And I have to admit, Messingham does do an excellent job ramping up the tension for the inevitable bringing on camera for his analogues of Captain Scarlet and Captain Black: Grant Matthews and Karl Taylor. There's a bit of an amusing attempt to link into past Doctor Who history by setting up UNIT as a predecessor organization to PRISM, and references to old UNIT records about the Doctor--though the Doctor, I note, never fesses up to being the same man who dealt with UNIT a hundred years before. Last but not least, in reading about Matthews, I couldn't help but think of how the Doctor Who universe has its own Captain Scarlet analogue: Jack Harkness. ;)
So yeah, fun, once it got started. Three stars.(less)
Watching Fourth Doctor episodes with Leela for the first time since I started paying active attention to Doctor Who put me quite in the mood to pick u...moreWatching Fourth Doctor episodes with Leela for the first time since I started paying active attention to Doctor Who put me quite in the mood to pick up my housemate's copy of Psi-ence Fiction, by Chris Boucher, a Fourth Doctor and Leela adventure. I am not, however, entirely sure of what I got for my reading effort.
The dialogue and interaction between most of the characters, I have to admit--threw me. This includes the interactions between the Doctor and Leela, too. There is an overall sense of disconnectedness to it, for reasons which are actually pertinent to the plot; yet, something about Mr. Boucher's writing style didn't quite make it work for me. At least, during the first half of the book. I'll grant that towards the end, it started coming together better and feeling more like a Doctor Who story.
I was further hampered by not liking most of the cast members du jour very much. Most of the characters are students who clearly don't like each other very much, and who, as a consequence, are always sniping at one another. As a reader, then, I had very little opportunity to find anything to like about any of them. Hands down, the strongest character in the plot is Leela--and then mostly in the contrast between her primitive view of the universe and the modern-day university setting she and the Doctor visit. There's something delightfully surreal about primitive Leela trying to interact with a parapsychology professor and his students, and there are moments in an otherwise erratically paced plot where that works quite well.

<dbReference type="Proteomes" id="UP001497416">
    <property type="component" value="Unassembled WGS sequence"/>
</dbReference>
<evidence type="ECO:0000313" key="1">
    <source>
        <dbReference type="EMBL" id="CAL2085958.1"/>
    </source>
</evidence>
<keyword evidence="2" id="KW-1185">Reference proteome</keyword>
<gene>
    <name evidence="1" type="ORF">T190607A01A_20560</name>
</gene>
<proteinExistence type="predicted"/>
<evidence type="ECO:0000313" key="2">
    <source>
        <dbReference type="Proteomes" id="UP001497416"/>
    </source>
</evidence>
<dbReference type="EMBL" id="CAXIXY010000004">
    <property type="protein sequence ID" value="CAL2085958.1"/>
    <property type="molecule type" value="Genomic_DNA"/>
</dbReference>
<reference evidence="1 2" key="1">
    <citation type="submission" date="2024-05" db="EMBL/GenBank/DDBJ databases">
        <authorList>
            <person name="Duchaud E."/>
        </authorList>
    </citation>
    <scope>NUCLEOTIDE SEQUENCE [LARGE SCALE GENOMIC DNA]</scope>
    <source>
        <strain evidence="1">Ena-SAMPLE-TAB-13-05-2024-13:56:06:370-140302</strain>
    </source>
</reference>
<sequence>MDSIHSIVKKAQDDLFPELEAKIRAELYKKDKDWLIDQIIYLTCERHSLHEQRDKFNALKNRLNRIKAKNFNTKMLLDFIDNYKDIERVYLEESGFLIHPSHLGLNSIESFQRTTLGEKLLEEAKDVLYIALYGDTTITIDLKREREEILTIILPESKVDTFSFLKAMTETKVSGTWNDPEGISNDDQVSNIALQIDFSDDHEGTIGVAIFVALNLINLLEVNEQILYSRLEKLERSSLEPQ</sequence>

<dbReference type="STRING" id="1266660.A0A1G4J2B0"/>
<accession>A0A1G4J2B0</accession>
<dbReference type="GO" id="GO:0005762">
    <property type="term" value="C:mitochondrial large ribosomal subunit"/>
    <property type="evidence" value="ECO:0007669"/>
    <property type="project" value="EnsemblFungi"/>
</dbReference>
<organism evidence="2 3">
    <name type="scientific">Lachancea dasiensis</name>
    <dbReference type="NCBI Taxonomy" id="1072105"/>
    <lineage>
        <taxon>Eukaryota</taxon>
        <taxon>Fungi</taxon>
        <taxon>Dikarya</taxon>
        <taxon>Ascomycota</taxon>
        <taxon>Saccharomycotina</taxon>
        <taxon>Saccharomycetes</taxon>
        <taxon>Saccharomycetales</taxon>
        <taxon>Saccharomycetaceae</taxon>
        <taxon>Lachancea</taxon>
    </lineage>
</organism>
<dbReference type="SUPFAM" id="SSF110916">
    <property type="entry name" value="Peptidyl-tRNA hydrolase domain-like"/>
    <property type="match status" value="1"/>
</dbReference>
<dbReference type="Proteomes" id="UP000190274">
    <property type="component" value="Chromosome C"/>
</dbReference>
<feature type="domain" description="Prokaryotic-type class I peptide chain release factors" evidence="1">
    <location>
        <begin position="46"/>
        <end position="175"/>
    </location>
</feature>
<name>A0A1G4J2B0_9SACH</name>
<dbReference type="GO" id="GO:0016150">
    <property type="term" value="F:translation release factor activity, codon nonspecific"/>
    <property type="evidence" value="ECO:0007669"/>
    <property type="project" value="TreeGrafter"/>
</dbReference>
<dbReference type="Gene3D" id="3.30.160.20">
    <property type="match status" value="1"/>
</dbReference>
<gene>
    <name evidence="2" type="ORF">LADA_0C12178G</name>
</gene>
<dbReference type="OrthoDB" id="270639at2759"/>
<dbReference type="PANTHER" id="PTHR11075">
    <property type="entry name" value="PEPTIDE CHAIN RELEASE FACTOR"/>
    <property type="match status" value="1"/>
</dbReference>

The last issue I had with the story is the biggest, though: I felt it was a cop-out, since the Doctor doesn't actually get to be the one to resolve the problem at all. To have that just when the book was finally coming together for me threw it off the rails at the last minute. So ultimately, I'm giving this one two stars.(less)
The Empire of Glass, by Andy Lane, is another of the free ebooks of classic Doctor Who novels available for downloading on the Doctor Who site. This...moreThe Empire of Glass, by Andy Lane, is another of the free ebooks of classic Doctor Who novels available for downloading on the Doctor Who site. This one's First Doctor, with Steven and Vicki as his Companions, and turned out to be a lighter read than I was expecting for a First Doctor story--perhaps because of having my expectations set by The Eleventh Tiger. Yet, it stands up pretty well overall, and upholds what I'm coming to expect as a common trait of a Doctor Who novel: throwing you several seemingly disparate plot elements in one big initial burst, and then spending the rest of the novel tying it all together.
This one's got a whole bunch of seemingly very disparate elements, as well as a plethora of historical personages: the mystery of the vanishing Roanoke colonists in the New World, William Shakespeare, Christopher Marlowe, and the political situation going on in 16th-century Venice. The presence of Shakespeare in particular was kind of amusing and weird, given that ol' Will shows up in a Tenth Doctor episode--and this novel references an encounter he had with the Fourth Doctor as well. It does make me begin to wonder how many times the Doctor has shown up to hassle any given historical personage, and when any of them start to keep track. ;)
Companion-wise, I think I like Ian and Barbara and Susan better for First Doctor stories so far; Vicki still remains mostly a non-entity to me, and at least in the first part of this book, so does Stephen. He gets a little more interesting as he develops a strong bond with Christopher Marlowe towards the end, as well as a change in his relationship with the Doctor... but I suspect I'd need to see more of his episodes before I'd really have a feel for him. (I did, however, grin as Marlowe shamelessly hit on Steven right and left. Hee.) As for the Doctor himself, he's pretty typically portrayed in this story. But there's one interesting bit where he opens up to Vicki a bit about missing Susan, which really does rather resonate with that Seventh Doctor episode I'd read earlier this year, when he was still missing Susan.
I didn't particularly get much out of the farcical subplot involving Cardinal Bellarmine (yet another historical personage in the story, apparently) being mistaken for the Doctor. But I did like the major other mover and shaker in the plot being another Time Lord, a character the author borrowed from another Doctor Who writer; it was neat to see a plot involving another Time Lord who wasn't actually a villain. All in all, three stars.(less)